July 29, 1973: After qualifying second, Richard Petty wins the Acme SuperSaver 500 USAC stock car series race at Pocono Raceway in Pennsylvania.
Other NASCAR regulars who made the trek with the Petty Enterprises included long-time Petty rival Bobby Allison and independent drivers Dick May, Bruce Jacobi, D.K.Ulrich, Frank Warren and H.B. Bailey. The race also featured several USAC drivers who occasionally dabbled in Cup racing including Super Tex himself - A.J. Foyt, Ramo Stott, Gordon Johncock, and Jim Hurtubise.
Bob Whitlow, former center for the NFL's Cleveland Browns, Detroit Lions and Atlanta Falcons, started the race as well. Following the end of his football career, Whitlow built a #51 Dodge Charger and raced in about 20 USAC and NASCAR stock car events from 1973 through 1976.
In his book Pocono: NASCAR's Northern Invasion, author Joe Miegoc writes:
Petty took control in the Acme 500 in 1973, beating [Butch] Hartman in a close finish that saw Petty lead 124 of the 200 laps, yet earn $10,730, or about two-thirds of what Hartman received for winning the Pennsylvania 500 in 1971.The King and Super Tex go at it during the race.
Hartman led 39 laps and [Roger] McCluskey, who finished third, led 24. Foyt, back after skipping the 1972 race, led the other 13 laps and finished seventh after starting from the pole. Ron Keselowsi, who came out of nowhere to win in 1974 in USAC's last stock-car gasp at Pocono, was 17th, with Bobby Allison, who would be the only NASCAR driver to also run an Indy car race at Pocono, finishing 25th. Gordon Johncock who would beat Rick Mears in 1982 in the closest finish in Indianapolis 500 history, ran this stock car race for Hoss Ellington and finished 34th, losing his brakes after just 34 laps.
Petty was the big draw, but among USAC officials, the welcome mat was not exactly out for the King.
Under the organization's rules, a driver or team had to be a USAC member and run the entire series to get a garage spot at any race. Without points in the series, you were an outsider.
And that included even Richard Petty.
"We weren't exactly welcome, not really," Petty said with a laugh in 2009. "When we got there, they had some garage area, and there were some of them that were still empty, but we didn't get one. They made us park out in a tent in the gravel area, work on the car behind the garage area."
Then [track owner Joe] Mattioli, who insists he didn't pay Petty any appearance money to run at Pocono before NASCAR officially ran a race there, put his foot down.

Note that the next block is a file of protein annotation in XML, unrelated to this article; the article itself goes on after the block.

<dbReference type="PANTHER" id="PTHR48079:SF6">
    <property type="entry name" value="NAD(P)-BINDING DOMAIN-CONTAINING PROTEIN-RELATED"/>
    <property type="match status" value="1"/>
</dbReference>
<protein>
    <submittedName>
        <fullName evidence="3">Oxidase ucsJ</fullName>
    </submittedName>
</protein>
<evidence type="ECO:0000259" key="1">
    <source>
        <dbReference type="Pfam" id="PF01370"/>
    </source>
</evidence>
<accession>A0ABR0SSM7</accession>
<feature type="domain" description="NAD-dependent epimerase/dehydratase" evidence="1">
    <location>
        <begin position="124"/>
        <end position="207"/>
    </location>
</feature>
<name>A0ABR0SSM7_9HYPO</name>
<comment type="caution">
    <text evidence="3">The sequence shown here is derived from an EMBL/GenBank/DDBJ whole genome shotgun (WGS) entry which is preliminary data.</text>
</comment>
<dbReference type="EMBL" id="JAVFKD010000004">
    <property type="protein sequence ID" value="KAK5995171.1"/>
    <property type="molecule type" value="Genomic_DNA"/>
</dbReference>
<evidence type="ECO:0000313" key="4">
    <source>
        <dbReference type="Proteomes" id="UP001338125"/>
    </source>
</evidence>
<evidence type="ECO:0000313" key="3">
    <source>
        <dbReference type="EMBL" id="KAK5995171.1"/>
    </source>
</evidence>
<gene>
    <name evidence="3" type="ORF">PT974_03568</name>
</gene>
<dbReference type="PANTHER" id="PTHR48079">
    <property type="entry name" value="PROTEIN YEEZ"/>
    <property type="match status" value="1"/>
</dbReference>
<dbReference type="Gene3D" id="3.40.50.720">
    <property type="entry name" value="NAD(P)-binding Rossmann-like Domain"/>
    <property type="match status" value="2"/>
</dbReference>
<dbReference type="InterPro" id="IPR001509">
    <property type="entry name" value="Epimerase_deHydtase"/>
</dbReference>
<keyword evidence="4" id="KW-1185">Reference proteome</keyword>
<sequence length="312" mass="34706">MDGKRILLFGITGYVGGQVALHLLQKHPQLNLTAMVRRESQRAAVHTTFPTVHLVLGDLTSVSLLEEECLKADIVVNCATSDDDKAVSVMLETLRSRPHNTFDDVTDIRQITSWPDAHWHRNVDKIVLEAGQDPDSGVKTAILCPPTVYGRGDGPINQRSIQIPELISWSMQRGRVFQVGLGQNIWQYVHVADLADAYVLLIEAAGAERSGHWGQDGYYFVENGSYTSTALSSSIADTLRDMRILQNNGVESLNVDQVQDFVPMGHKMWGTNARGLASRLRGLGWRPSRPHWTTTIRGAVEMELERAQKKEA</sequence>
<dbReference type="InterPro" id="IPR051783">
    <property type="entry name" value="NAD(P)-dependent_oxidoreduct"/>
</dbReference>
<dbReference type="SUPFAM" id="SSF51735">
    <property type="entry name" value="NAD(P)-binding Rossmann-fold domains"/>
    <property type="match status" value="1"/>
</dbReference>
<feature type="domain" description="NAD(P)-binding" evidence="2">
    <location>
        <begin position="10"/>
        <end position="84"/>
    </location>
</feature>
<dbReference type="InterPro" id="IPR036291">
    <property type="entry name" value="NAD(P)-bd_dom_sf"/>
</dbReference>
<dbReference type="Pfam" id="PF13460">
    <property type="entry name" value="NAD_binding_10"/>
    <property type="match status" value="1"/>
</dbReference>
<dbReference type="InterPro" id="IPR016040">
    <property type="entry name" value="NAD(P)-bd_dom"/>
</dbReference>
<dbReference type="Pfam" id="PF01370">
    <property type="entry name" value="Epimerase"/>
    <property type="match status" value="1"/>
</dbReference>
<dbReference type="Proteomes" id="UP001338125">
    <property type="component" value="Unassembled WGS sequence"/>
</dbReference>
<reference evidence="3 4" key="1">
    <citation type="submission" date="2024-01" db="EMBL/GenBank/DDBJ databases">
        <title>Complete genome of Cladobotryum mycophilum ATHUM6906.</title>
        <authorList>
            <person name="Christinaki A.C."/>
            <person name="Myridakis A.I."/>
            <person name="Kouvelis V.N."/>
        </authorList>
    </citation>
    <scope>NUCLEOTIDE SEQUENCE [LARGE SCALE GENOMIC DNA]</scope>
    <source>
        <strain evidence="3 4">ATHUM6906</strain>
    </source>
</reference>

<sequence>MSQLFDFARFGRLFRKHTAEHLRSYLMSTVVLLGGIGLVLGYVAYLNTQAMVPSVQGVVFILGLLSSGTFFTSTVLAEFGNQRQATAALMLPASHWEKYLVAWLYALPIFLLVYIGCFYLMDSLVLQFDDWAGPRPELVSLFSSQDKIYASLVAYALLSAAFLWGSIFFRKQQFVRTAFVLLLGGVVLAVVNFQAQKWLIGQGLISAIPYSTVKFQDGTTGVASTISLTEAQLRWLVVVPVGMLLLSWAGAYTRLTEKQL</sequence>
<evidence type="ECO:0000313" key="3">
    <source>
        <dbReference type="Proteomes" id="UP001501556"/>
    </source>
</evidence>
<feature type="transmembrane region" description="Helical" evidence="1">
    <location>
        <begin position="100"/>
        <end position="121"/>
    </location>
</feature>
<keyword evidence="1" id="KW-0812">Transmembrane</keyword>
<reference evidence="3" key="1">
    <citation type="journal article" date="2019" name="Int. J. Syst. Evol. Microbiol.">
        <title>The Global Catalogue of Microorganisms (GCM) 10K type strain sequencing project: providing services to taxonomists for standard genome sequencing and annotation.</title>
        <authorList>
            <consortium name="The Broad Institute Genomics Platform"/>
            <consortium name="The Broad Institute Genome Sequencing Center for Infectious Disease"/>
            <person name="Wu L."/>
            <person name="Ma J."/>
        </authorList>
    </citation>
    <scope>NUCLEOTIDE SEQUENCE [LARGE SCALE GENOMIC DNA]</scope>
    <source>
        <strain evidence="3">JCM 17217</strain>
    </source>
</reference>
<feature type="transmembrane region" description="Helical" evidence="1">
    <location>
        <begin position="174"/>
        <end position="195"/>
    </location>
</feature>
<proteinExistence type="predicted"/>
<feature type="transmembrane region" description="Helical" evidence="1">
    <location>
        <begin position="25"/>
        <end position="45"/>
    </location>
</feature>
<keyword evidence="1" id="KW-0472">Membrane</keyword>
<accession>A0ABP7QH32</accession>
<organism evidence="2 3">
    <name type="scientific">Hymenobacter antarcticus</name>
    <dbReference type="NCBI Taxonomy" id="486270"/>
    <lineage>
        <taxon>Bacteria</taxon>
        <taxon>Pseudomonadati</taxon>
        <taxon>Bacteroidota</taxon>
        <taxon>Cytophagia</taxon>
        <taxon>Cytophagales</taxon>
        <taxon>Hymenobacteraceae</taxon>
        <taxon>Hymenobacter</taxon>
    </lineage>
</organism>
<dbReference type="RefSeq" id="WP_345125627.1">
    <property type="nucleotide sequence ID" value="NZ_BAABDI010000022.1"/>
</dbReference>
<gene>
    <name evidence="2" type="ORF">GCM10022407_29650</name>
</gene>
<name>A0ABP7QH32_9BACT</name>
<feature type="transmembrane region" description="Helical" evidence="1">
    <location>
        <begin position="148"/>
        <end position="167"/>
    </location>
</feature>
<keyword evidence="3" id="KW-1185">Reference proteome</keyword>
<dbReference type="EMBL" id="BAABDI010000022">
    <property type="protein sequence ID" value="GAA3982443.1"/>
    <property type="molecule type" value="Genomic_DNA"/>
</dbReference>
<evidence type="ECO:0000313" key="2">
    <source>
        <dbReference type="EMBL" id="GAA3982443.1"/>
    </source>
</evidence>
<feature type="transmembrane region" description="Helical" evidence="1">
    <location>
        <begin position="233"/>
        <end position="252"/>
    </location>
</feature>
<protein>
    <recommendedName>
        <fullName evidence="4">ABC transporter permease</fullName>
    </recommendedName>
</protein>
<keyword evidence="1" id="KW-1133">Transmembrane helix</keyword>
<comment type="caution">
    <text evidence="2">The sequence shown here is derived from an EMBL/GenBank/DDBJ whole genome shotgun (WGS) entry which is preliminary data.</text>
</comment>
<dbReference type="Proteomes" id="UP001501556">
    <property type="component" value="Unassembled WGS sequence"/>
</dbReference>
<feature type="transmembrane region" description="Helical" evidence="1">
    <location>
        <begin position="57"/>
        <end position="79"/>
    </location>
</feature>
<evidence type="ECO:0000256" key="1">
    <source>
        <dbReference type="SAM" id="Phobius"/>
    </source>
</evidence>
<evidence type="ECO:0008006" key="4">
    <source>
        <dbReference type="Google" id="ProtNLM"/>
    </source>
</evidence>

"I told them (USAC officials) if Richard Petty didn't run that race, there would be no race," said Mattioli, who also once faced down an ABC Sports official by telling him there would be no Schaefer 500 on Wide World of Sports if the Schaefer name couldn't be used. The ABC guys, while trying to avoid giving sponsors free advertising, buckled then too.
"The gentleman that owned the track (Mattioli) decided us out in the gravel wasn't going to work,' Petty said. "He told them guys that if Richard Petty did not get in the garage area, he was going to run them all out. So that pretty much took care of all of it. Once we got there and started talking to all the guys and such, we realized that, 'hey, it wasn't the drivers, the guys we were competing against. It was the officials.' But I think everybody got on their fanny and by the time it was time to race, everybody had come around.
"We came back the second year and we were welcomed with open arms."
And true to his heritage, Petty ruled that Acme race.
Oddly, it was held as a prelude to the Pennsylvania State Fair, which among others, featured Bob Hope and the Jackson 5, with a youngster named Michael singing lead.
The King and the later King of Pop at Pocono in one weekend. Strange indeed. ~ pp. 109-110
|Photo courtesy of Russ Thompson|
|Article courtesy of Jerry Bushmire|
A year later - plus a few days - Petty returned to Pocono for its inaugural Winston Cup race. The King picked up where he left off in 1973 by winning the 1974 Purolator 500.
Edited 2013-08-19: Petty raced the same Charger three years later at Pocono and won the 1976 Purolator 500 NASCAR Winston Cup race.
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July 29, 1973 is also memorable for another racing event - but for a painful, gut-wrenching memory. As Petty raced in the Pocono Mountains of Pennsylvania for a second time in his STP Dodge, fellow STP driver Roger Williamson of Great Britain suited up and belted in for his second career Formula 1 race. On the eighth lap of the Dutch Grand Prix in the Netherlands, Williamson's red March-Ford wrecked with David Purley, flipped, skidded a long distance, and caught fire - with Williamson trapped inside the car but not terribly injured.